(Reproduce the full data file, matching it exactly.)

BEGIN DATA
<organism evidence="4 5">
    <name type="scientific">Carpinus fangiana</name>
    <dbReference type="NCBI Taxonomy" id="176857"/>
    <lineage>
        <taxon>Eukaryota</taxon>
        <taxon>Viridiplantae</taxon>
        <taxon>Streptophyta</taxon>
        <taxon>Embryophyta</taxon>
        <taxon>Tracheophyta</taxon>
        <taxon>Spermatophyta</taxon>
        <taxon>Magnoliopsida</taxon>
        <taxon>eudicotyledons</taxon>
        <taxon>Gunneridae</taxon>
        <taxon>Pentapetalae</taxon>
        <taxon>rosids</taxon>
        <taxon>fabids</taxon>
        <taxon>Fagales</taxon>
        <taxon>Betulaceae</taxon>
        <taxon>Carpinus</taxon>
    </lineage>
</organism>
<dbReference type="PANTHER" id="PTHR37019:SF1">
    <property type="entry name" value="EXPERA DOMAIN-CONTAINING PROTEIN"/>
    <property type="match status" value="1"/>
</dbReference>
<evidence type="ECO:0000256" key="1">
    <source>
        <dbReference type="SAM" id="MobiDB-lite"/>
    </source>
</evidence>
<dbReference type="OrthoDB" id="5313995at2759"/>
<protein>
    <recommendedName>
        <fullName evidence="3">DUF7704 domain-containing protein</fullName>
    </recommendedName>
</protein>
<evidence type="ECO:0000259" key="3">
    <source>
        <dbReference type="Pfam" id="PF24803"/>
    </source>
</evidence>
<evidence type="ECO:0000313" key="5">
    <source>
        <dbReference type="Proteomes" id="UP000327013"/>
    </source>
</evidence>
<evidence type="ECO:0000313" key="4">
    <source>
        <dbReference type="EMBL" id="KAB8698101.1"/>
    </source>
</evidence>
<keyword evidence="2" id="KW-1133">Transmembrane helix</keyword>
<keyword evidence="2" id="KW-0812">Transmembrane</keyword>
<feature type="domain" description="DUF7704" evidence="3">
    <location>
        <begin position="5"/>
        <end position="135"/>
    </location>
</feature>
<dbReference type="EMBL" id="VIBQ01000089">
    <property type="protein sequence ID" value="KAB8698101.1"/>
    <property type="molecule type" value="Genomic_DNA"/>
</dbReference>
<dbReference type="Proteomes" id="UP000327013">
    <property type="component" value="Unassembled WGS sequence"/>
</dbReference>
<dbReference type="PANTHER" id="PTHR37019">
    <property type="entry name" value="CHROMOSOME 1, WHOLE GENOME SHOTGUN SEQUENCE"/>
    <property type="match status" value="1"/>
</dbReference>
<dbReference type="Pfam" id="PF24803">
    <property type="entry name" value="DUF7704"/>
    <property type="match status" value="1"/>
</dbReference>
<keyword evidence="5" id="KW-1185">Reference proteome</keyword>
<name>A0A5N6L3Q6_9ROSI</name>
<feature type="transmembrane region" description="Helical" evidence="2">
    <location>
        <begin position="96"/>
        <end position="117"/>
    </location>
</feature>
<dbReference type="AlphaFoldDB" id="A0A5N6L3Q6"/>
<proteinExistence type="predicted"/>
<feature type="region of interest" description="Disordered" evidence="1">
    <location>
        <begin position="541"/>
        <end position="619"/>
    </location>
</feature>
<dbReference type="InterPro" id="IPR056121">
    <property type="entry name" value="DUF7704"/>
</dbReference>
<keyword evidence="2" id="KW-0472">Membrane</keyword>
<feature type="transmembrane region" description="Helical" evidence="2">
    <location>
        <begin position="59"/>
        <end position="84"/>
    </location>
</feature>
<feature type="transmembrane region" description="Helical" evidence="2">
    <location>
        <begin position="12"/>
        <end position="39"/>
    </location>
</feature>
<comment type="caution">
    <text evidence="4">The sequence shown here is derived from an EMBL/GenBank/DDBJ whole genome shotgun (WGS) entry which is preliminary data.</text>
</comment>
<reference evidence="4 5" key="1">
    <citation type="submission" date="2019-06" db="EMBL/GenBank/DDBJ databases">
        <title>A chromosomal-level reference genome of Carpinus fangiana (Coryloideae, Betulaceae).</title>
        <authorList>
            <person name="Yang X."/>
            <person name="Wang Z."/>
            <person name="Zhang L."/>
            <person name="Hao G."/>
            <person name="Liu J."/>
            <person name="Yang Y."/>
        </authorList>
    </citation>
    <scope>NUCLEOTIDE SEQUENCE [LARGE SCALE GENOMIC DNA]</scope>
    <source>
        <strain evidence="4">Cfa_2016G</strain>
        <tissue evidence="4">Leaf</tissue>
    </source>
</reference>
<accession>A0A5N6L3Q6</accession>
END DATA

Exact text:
<organism evidence="4 5">
    <name type="scientific">Carpinus fangiana</name>
    <dbReference type="NCBI Taxonomy" id="176857"/>
    <lineage>
        <taxon>Eukaryota</taxon>
        <taxon>Viridiplantae</taxon>
        <taxon>Streptophyta</taxon>
        <taxon>Embryophyta</taxon>
        <taxon>Tracheophyta</taxon>
        <taxon>Spermatophyta</taxon>
        <taxon>Magnoliopsida</taxon>
        <taxon>eudicotyledons</taxon>
        <taxon>Gunneridae</taxon>
        <taxon>Pentapetalae</taxon>
        <taxon>rosids</taxon>
        <taxon>fabids</taxon>
        <taxon>Fagales</taxon>
        <taxon>Betulaceae</taxon>
        <taxon>Carpinus</taxon>
    </lineage>
</organism>
<dbReference type="PANTHER" id="PTHR37019:SF1">
    <property type="entry name" value="EXPERA DOMAIN-CONTAINING PROTEIN"/>
    <property type="match status" value="1"/>
</dbReference>
<evidence type="ECO:0000256" key="1">
    <source>
        <dbReference type="SAM" id="MobiDB-lite"/>
    </source>
</evidence>
<dbReference type="OrthoDB" id="5313995at2759"/>
<protein>
    <recommendedName>
        <fullName evidence="3">DUF7704 domain-containing protein</fullName>
    </recommendedName>
</protein>
<evidence type="ECO:0000259" key="3">
    <source>
        <dbReference type="Pfam" id="PF24803"/>
    </source>
</evidence>
<evidence type="ECO:0000313" key="5">
    <source>
        <dbReference type="Proteomes" id="UP000327013"/>
    </source>
</evidence>
<evidence type="ECO:0000313" key="4">
    <source>
        <dbReference type="EMBL" id="KAB8698101.1"/>
    </source>
</evidence>
<keyword evidence="2" id="KW-1133">Transmembrane helix</keyword>
<keyword evidence="2" id="KW-0812">Transmembrane</keyword>
<feature type="domain" description="DUF7704" evidence="3">
    <location>
        <begin position="5"/>
        <end position="135"/>
    </location>
</feature>
<dbReference type="EMBL" id="VIBQ01000089">
    <property type="protein sequence ID" value="KAB8698101.1"/>
    <property type="molecule type" value="Genomic_DNA"/>
</dbReference>
<dbReference type="Proteomes" id="UP000327013">
    <property type="component" value="Unassembled WGS sequence"/>
</dbReference>
<dbReference type="PANTHER" id="PTHR37019">
    <property type="entry name" value="CHROMOSOME 1, WHOLE GENOME SHOTGUN SEQUENCE"/>
    <property type="match status" value="1"/>
</dbReference>
<dbReference type="Pfam" id="PF24803">
    <property type="entry name" value="DUF7704"/>
    <property type="match status" value="1"/>
</dbReference>
<keyword evidence="5" id="KW-1185">Reference proteome</keyword>
<name>A0A5N6L3Q6_9ROSI</name>
<feature type="transmembrane region" description="Helical" evidence="2">
    <location>
        <begin position="96"/>
        <end position="117"/>
    </location>
</feature>
<dbReference type="AlphaFoldDB" id="A0A5N6L3Q6"/>
<proteinExistence type="predicted"/>
<feature type="region of interest" description="Disordered" evidence="1">
    <location>
        <begin position="541"/>
        <end position="619"/>
    </location>
</feature>
<dbReference type="InterPro" id="IPR056121">
    <property type="entry name" value="DUF7704"/>
</dbReference>
<keyword evidence="2" id="KW-0472">Membrane</keyword>
<feature type="transmembrane region" description="Helical" evidence="2">
    <location>
        <begin position="59"/>
        <end position="84"/>
    </location>
</feature>
<feature type="transmembrane region" description="Helical" evidence="2">
    <location>
        <begin position="12"/>
        <end position="39"/>
    </location>
</feature>
<comment type="caution">
    <text evidence="4">The sequence shown here is derived from an EMBL/GenBank/DDBJ whole genome shotgun (WGS) entry which is preliminary data.</text>
</comment>
<reference evidence="4 5" key="1">
    <citation type="submission" date="2019-06" db="EMBL/GenBank/DDBJ databases">
        <title>A chromosomal-level reference genome of Carpinus fangiana (Coryloideae, Betulaceae).</title>
        <authorList>
            <person name="Yang X."/>
            <person name="Wang Z."/>
            <person name="Zhang L."/>
            <person name="Hao G."/>
            <person name="Liu J."/>
            <person name="Yang Y."/>
        </authorList>
    </citation>
    <scope>NUCLEOTIDE SEQUENCE [LARGE SCALE GENOMIC DNA]</scope>
    <source>
        <strain evidence="4">Cfa_2016G</strain>
        <tissue evidence="4">Leaf</tissue>
    </source>
</reference>
<accession>A0A5N6L3Q6</accession>